And the same thing happens today. Oh. No. We don’t die on flaming crosses anymore. It’s much more subtle now. But the same thing happens because you see, when we take our stand for Jesus Christ in life, when we try to live what we believe, there are going to be those who whisper about us. There are going to be those who ridicule us. Young people, especially, please hear what I’m saying to you. If you dare to stand for Jesus Christ in your life, if you dare to live a life that is pure and clean and moral, if you dare to demonstrate in your life that you can have a good time without drugs or alcohol, if you dare to categorically refuse to engage in physical intimacy outside the bonds of marriage, if you dare to do that, then I promise you, there will be whisperings, and there will be snickerings, and there will be ridicule, and there will be those who attack you and reject you. But please stand firm. Stand on what you know is true. And please remember the great word of Jesus, the Jesus who says, “Blessed are you.” That’s what he says: “Blessed are you. Happy are you. Happy are you when men revile you and persecute you and utter all kinds of evil against you falsely on my account for,” Jesus says, “great is your reward.” Remember. Please, my young friends, remember.
And then the story of Doeg reminds me that we as Christians, if we must gossip, ought to gossip about the things of God. That’s right. Do you know the origin of the word gossip? It comes from the old English word Godsib. And do you know what Godsib meant? Godsib meant one who is related to God, one who speaks for God. That’s the original meaning. Gossip, one who speaks for God. You see, gossip is a good word gone wrong. It’s such a tragedy that we’ve taken such a beautiful word and such a beautiful thought and corrupted it so badly in our time. But the meaning of the word is simply this: that if we are to gossip, yes, let us gossip for God. Let us gossip about the things of God.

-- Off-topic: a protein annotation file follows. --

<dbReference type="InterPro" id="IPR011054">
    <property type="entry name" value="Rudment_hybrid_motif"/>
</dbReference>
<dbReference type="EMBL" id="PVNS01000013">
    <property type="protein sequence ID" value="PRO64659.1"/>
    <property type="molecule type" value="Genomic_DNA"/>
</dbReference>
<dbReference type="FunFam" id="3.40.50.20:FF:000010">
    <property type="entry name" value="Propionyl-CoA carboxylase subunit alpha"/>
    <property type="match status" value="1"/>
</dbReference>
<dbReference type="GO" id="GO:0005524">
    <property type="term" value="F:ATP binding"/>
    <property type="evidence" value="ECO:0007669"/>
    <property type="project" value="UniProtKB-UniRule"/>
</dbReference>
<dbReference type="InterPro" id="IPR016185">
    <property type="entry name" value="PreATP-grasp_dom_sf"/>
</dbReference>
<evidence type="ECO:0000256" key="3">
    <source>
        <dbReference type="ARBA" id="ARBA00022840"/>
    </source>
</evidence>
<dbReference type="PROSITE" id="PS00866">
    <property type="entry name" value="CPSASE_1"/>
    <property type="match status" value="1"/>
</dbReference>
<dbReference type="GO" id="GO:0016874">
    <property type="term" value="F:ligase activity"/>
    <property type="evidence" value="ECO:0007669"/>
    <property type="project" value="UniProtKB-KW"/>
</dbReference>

John Bunyan once overheard three women sitting on a porch gossiping. He listened in, and what he heard was that they were gossiping about what it means to come to know Jesus Christ. They were gossiping about what it means to grow in Christ. And do you know that what John Bunyan overheard that day from three gossiping women was the trigger that ultimately led to his conversion, and he went on to become one of the greatest of all Christian saints? If we are to gossip, my friends, then for Heaven’s sakes, let us gossip about the things of Christ.
Well, that’s the story, and on the basis of that story, I call us to never engage in whispering or gossiping. I call us to speak only those things which are kind and uplifting and merciful. I call us never to listen to those who are whisperers. I call us to make the prayer of the Psalmist the hallmark of our lives, not only praying the prayer every single day but living the prayer every single day: “May the words of my mouth and the meditations of my heart be acceptable in Your sight, oh God, for you are my Rock and my Redeemer.”